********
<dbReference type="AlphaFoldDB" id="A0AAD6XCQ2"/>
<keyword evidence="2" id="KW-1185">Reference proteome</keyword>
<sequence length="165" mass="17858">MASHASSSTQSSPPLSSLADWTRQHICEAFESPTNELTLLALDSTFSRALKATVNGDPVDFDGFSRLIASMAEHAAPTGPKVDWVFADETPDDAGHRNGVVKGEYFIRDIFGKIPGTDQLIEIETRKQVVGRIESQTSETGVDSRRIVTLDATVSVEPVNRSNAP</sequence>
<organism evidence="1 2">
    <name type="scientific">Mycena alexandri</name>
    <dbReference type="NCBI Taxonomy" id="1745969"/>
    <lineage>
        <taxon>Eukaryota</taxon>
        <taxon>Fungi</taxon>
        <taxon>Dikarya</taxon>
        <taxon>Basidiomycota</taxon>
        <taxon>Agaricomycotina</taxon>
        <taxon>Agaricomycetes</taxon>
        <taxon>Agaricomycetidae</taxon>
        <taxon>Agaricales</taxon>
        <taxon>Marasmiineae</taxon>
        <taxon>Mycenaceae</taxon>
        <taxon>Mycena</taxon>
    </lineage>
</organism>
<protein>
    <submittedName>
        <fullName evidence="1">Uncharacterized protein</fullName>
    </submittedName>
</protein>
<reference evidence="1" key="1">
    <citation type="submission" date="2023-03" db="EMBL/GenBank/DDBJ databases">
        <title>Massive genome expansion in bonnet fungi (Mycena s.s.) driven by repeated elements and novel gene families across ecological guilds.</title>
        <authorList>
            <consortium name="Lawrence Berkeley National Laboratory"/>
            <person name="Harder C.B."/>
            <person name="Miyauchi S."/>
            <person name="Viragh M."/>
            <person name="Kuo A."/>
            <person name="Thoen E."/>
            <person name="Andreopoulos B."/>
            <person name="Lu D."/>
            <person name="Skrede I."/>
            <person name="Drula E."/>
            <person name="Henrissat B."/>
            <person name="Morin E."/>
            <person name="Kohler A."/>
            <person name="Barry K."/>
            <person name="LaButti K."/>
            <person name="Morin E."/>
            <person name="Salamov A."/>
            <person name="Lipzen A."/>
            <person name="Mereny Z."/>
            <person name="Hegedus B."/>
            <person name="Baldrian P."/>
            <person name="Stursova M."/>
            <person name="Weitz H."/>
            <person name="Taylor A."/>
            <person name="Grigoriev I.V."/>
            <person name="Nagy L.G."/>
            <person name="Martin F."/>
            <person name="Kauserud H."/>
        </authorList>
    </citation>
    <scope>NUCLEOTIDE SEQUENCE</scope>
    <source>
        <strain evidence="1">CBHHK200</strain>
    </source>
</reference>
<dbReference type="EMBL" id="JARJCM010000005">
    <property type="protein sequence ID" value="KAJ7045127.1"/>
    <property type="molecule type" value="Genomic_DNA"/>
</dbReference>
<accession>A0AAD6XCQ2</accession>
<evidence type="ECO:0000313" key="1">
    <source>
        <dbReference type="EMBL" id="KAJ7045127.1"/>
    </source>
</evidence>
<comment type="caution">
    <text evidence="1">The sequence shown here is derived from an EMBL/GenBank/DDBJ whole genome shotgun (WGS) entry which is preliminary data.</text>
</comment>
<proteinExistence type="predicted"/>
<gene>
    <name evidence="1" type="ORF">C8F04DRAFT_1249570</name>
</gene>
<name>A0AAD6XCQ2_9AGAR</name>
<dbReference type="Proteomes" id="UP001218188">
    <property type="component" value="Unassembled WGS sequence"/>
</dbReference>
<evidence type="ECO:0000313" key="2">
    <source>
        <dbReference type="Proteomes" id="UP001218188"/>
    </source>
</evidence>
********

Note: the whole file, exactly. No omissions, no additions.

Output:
<dbReference type="AlphaFoldDB" id="A0AAD6XCQ2"/>
<keyword evidence="2" id="KW-1185">Reference proteome</keyword>
<sequence length="165" mass="17858">MASHASSSTQSSPPLSSLADWTRQHICEAFESPTNELTLLALDSTFSRALKATVNGDPVDFDGFSRLIASMAEHAAPTGPKVDWVFADETPDDAGHRNGVVKGEYFIRDIFGKIPGTDQLIEIETRKQVVGRIESQTSETGVDSRRIVTLDATVSVEPVNRSNAP</sequence>
<organism evidence="1 2">
    <name type="scientific">Mycena alexandri</name>
    <dbReference type="NCBI Taxonomy" id="1745969"/>
    <lineage>
        <taxon>Eukaryota</taxon>
        <taxon>Fungi</taxon>
        <taxon>Dikarya</taxon>
        <taxon>Basidiomycota</taxon>
        <taxon>Agaricomycotina</taxon>
        <taxon>Agaricomycetes</taxon>
        <taxon>Agaricomycetidae</taxon>
        <taxon>Agaricales</taxon>
        <taxon>Marasmiineae</taxon>
        <taxon>Mycenaceae</taxon>
        <taxon>Mycena</taxon>
    </lineage>
</organism>
<protein>
    <submittedName>
        <fullName evidence="1">Uncharacterized protein</fullName>
    </submittedName>
</protein>
<reference evidence="1" key="1">
    <citation type="submission" date="2023-03" db="EMBL/GenBank/DDBJ databases">
        <title>Massive genome expansion in bonnet fungi (Mycena s.s.) driven by repeated elements and novel gene families across ecological guilds.</title>
        <authorList>
            <consortium name="Lawrence Berkeley National Laboratory"/>
            <person name="Harder C.B."/>
            <person name="Miyauchi S."/>
            <person name="Viragh M."/>
            <person name="Kuo A."/>
            <person name="Thoen E."/>
            <person name="Andreopoulos B."/>
            <person name="Lu D."/>
            <person name="Skrede I."/>
            <person name="Drula E."/>
            <person name="Henrissat B."/>
            <person name="Morin E."/>
            <person name="Kohler A."/>
            <person name="Barry K."/>
            <person name="LaButti K."/>
            <person name="Morin E."/>
            <person name="Salamov A."/>
            <person name="Lipzen A."/>
            <person name="Mereny Z."/>
            <person name="Hegedus B."/>
            <person name="Baldrian P."/>
            <person name="Stursova M."/>
            <person name="Weitz H."/>
            <person name="Taylor A."/>
            <person name="Grigoriev I.V."/>
            <person name="Nagy L.G."/>
            <person name="Martin F."/>
            <person name="Kauserud H."/>
        </authorList>
    </citation>
    <scope>NUCLEOTIDE SEQUENCE</scope>
    <source>
        <strain evidence="1">CBHHK200</strain>
    </source>
</reference>
<dbReference type="EMBL" id="JARJCM010000005">
    <property type="protein sequence ID" value="KAJ7045127.1"/>
    <property type="molecule type" value="Genomic_DNA"/>
</dbReference>
<accession>A0AAD6XCQ2</accession>
<evidence type="ECO:0000313" key="1">
    <source>
        <dbReference type="EMBL" id="KAJ7045127.1"/>
    </source>
</evidence>
<comment type="caution">
    <text evidence="1">The sequence shown here is derived from an EMBL/GenBank/DDBJ whole genome shotgun (WGS) entry which is preliminary data.</text>
</comment>
<proteinExistence type="predicted"/>
<gene>
    <name evidence="1" type="ORF">C8F04DRAFT_1249570</name>
</gene>
<name>A0AAD6XCQ2_9AGAR</name>
<dbReference type="Proteomes" id="UP001218188">
    <property type="component" value="Unassembled WGS sequence"/>
</dbReference>
<evidence type="ECO:0000313" key="2">
    <source>
        <dbReference type="Proteomes" id="UP001218188"/>
    </source>
</evidence>